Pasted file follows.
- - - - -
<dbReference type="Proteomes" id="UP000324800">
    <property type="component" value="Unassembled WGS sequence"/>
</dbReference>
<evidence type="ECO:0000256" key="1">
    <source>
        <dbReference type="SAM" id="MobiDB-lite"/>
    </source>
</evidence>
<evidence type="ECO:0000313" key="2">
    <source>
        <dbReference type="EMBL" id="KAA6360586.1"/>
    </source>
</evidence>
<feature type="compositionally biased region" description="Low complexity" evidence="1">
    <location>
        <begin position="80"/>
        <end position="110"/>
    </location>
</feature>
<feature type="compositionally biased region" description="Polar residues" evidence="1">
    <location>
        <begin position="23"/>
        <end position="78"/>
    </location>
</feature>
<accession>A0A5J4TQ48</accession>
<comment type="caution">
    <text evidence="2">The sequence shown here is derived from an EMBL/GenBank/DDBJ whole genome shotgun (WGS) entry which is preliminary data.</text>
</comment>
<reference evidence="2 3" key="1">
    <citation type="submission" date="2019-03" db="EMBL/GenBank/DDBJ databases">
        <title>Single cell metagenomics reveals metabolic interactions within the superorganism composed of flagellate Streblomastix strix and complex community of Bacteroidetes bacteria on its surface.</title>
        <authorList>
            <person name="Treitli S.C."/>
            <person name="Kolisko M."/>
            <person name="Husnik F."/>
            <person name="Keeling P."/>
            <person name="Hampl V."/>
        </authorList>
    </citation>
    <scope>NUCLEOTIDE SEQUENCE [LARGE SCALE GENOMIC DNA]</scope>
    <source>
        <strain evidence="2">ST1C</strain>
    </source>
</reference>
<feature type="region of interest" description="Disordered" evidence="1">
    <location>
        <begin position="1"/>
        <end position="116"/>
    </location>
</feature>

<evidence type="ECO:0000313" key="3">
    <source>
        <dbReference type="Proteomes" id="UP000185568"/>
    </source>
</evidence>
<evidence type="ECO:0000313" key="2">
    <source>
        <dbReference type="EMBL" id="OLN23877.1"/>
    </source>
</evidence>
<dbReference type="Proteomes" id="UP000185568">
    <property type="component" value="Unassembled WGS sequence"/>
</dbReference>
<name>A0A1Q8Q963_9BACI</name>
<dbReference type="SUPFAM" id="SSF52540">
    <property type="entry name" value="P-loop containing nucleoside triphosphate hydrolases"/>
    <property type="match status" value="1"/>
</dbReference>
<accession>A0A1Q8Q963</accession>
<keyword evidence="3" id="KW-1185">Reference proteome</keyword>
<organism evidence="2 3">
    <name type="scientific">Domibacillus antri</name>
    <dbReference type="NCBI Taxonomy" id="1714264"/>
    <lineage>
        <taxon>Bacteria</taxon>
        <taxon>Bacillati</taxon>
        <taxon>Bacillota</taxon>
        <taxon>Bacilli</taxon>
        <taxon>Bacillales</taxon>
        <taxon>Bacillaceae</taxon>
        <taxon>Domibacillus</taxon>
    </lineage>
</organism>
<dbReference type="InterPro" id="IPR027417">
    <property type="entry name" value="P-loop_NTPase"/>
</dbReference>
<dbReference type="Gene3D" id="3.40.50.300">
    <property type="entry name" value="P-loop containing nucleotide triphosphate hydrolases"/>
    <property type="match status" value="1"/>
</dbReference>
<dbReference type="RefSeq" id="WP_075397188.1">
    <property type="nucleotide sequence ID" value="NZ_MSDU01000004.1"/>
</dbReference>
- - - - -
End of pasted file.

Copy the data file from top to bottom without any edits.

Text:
<dbReference type="Proteomes" id="UP000324800">
    <property type="component" value="Unassembled WGS sequence"/>
</dbReference>
<evidence type="ECO:0000256" key="1">
    <source>
        <dbReference type="SAM" id="MobiDB-lite"/>
    </source>
</evidence>
<evidence type="ECO:0000313" key="2">
    <source>
        <dbReference type="EMBL" id="KAA6360586.1"/>
    </source>
</evidence>
<feature type="compositionally biased region" description="Low complexity" evidence="1">
    <location>
        <begin position="80"/>
        <end position="110"/>
    </location>
</feature>
<feature type="compositionally biased region" description="Polar residues" evidence="1">
    <location>
        <begin position="23"/>
        <end position="78"/>
    </location>
</feature>
<accession>A0A5J4TQ48</accession>
<comment type="caution">
    <text evidence="2">The sequence shown here is derived from an EMBL/GenBank/DDBJ whole genome shotgun (WGS) entry which is preliminary data.</text>
</comment>
<reference evidence="2 3" key="1">
    <citation type="submission" date="2019-03" db="EMBL/GenBank/DDBJ databases">
        <title>Single cell metagenomics reveals metabolic interactions within the superorganism composed of flagellate Streblomastix strix and complex community of Bacteroidetes bacteria on its surface.</title>
        <authorList>
            <person name="Treitli S.C."/>
            <person name="Kolisko M."/>
            <person name="Husnik F."/>
            <person name="Keeling P."/>
            <person name="Hampl V."/>
        </authorList>
    </citation>
    <scope>NUCLEOTIDE SEQUENCE [LARGE SCALE GENOMIC DNA]</scope>
    <source>
        <strain evidence="2">ST1C</strain>
    </source>
</reference>
<feature type="region of interest" description="Disordered" evidence="1">
    <location>
        <begin position="1"/>
        <end position="116"/>
    </location>
</feature>

<evidence type="ECO:0000313" key="3">
    <source>
        <dbReference type="Proteomes" id="UP000185568"/>
    </source>
</evidence>
<evidence type="ECO:0000313" key="2">
    <source>
        <dbReference type="EMBL" id="OLN23877.1"/>
    </source>
</evidence>
<dbReference type="Proteomes" id="UP000185568">
    <property type="component" value="Unassembled WGS sequence"/>
</dbReference>
<name>A0A1Q8Q963_9BACI</name>
<dbReference type="SUPFAM" id="SSF52540">
    <property type="entry name" value="P-loop containing nucleoside triphosphate hydrolases"/>
    <property type="match status" value="1"/>
</dbReference>
<accession>A0A1Q8Q963</accession>
<keyword evidence="3" id="KW-1185">Reference proteome</keyword>
<organism evidence="2 3">
    <name type="scientific">Domibacillus antri</name>
    <dbReference type="NCBI Taxonomy" id="1714264"/>
    <lineage>
        <taxon>Bacteria</taxon>
        <taxon>Bacillati</taxon>
        <taxon>Bacillota</taxon>
        <taxon>Bacilli</taxon>
        <taxon>Bacillales</taxon>
        <taxon>Bacillaceae</taxon>
        <taxon>Domibacillus</taxon>
    </lineage>
</organism>
<dbReference type="InterPro" id="IPR027417">
    <property type="entry name" value="P-loop_NTPase"/>
</dbReference>
<dbReference type="Gene3D" id="3.40.50.300">
    <property type="entry name" value="P-loop containing nucleotide triphosphate hydrolases"/>
    <property type="match status" value="1"/>
</dbReference>
<dbReference type="RefSeq" id="WP_075397188.1">
    <property type="nucleotide sequence ID" value="NZ_MSDU01000004.1"/>
</dbReference>